• iMi

    I recently moved to Santa Ana in July 2015. Ridding my bike is my primary transportation. And even when trying to travel on the public bus with my bike has its downfalls because half the time the bike racks are full and then forced to ride the streets. I have no future plans for purchasing a vehicle any time soon. I’m dealing with a financial crunch and I’ve been cited twice with a traffic ticket in tustin. Originally the officer attempted to pull me over due to I was riddng with traffic as close as I can get to the sidewalk on the street. Officer asked me why I think he pulled me over, I said, “no helmet”. Gave me a ticket for ridding with headphones. Clearly he was concerned about my safety..what i really hope is that the money i owe in traffic tickets on my bike go towards a fund so i can ride safe! Its so difficult ridding through these streets. Every time I’m traveling in this area is as if everyday I’m playing the game of ” Frogger©
    Cyclist dodging traffic daily should be a sport itself! I’m so paranoid to even ride because of the constant police contact I’ve accumulated living in Santa Ana, and as if I haven’t already got enough debt from the courts already. Highly recommend safe streets need bike lanes thought community. If the law labels cyclists as equal to driving a motor vehicle then HONOR THE CYCLISTS’ RIGHT AWAY!

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  • Nate

    Lack of traffic law enforcement is a major part of the problem. The other components of it are lack of education among a largely immigrant community about basic pedestrian and cycling practices. If you’re using the sidewalks (on foot or bike) the red hand means don’t cross. Cyclists see the green light and fly across intersections and are struck by motorists making right hand turns.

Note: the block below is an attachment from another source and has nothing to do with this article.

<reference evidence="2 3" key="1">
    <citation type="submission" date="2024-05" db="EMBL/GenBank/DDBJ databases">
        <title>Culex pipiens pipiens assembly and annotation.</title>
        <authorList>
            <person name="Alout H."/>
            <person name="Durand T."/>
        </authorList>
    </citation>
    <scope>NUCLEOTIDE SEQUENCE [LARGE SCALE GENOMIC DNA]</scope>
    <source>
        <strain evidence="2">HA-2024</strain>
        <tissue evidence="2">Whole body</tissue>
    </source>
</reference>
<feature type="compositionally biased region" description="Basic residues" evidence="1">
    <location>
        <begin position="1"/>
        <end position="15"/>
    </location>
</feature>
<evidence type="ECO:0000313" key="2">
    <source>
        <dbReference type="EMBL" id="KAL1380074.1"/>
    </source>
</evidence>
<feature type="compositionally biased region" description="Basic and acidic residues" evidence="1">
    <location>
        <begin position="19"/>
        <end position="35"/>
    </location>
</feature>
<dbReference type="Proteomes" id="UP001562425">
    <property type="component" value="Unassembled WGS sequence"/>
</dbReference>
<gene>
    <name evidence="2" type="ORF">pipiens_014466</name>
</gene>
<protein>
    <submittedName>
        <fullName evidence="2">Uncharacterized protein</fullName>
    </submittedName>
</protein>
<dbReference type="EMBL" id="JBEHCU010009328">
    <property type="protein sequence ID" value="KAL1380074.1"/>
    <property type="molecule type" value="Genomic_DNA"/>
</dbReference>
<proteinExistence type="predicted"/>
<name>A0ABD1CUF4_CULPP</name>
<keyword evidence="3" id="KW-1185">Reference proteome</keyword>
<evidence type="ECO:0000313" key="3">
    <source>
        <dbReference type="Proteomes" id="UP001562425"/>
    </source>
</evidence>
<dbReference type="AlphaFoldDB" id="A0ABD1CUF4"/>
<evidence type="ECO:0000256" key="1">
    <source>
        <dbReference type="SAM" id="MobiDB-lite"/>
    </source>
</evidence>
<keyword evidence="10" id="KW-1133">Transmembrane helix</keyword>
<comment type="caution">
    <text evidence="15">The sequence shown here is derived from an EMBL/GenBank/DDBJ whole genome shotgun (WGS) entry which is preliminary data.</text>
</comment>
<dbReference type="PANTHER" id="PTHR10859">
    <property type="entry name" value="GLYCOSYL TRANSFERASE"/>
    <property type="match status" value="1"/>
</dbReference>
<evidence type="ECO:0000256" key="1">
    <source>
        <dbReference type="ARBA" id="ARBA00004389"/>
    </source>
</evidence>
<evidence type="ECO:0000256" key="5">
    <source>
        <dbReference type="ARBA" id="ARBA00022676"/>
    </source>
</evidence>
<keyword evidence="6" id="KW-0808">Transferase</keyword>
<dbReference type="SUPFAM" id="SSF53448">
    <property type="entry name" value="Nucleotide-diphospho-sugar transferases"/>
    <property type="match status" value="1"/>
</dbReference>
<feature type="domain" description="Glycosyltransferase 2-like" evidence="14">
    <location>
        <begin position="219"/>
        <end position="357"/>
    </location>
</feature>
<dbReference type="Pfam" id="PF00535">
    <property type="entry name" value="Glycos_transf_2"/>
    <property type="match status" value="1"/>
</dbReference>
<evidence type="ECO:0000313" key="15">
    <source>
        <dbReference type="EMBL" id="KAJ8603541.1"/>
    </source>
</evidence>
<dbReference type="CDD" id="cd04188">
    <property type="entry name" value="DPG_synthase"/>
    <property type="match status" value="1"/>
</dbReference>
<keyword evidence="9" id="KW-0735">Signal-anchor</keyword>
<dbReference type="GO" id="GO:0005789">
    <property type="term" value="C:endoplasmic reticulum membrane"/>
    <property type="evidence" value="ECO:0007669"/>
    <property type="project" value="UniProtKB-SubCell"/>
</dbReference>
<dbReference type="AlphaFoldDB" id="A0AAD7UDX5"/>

Aside from enforcing safety laws, the City needs to have a more holistic planning strategy. That they did not incorporate bike trails on the Bristol expansion demonstrates the lack of vision in City Hall.
    The attempts to sustain the re-emergence of downtown will fail if we do not facilitate the trends among those who are the catalysts for it. The X’ers and Millenials prefer a more organic and simple life, which includes a growing preference to walk or cycle to work, shopping and entertainment.
    City planners need to wake up or make room for those who are imaginative and determined enough to accommodate these trends with meaningful and relevant infrastructure.
    The ultimate truth, however, is the hardest to sell. That is that ultimately, it is the voter’s responsibility to care enough about the City. It looks more and more like activism will be the price of admission. But it should not only include the execution of initiatives. We must also include the termination of careers. If a city politician has not brought meaningful and measurable change to their district, we must fire them. Until we do that, it is not “Our” city, it’s “Their” city. –Peace

  • Manuel Pedroza

    SAPD has really gotta start enforcing basic traffic laws and giving out citations. People roll through stop signs and cut other drivers and pedestrians off. I can count a handful of times I almost got hit

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  • “they still have to put food and vegetables on the table”…….. Hmmmm

    Like if vegetables are more than food.

    Folks, the judeo-progressive-reactionarism teaching us to go back to the future.

    However, are we gone walk naked in the future if killing of animals for their hide is forbidden by these judeo-progressive-reactionists? … how about killing your neighbor for the woolly mammoth’s leftovers? … or for spinach and broccoli, politically correctly speaking.

    • cap’n

      literally what?

      • IQ only!
        There is no literal interpretation available.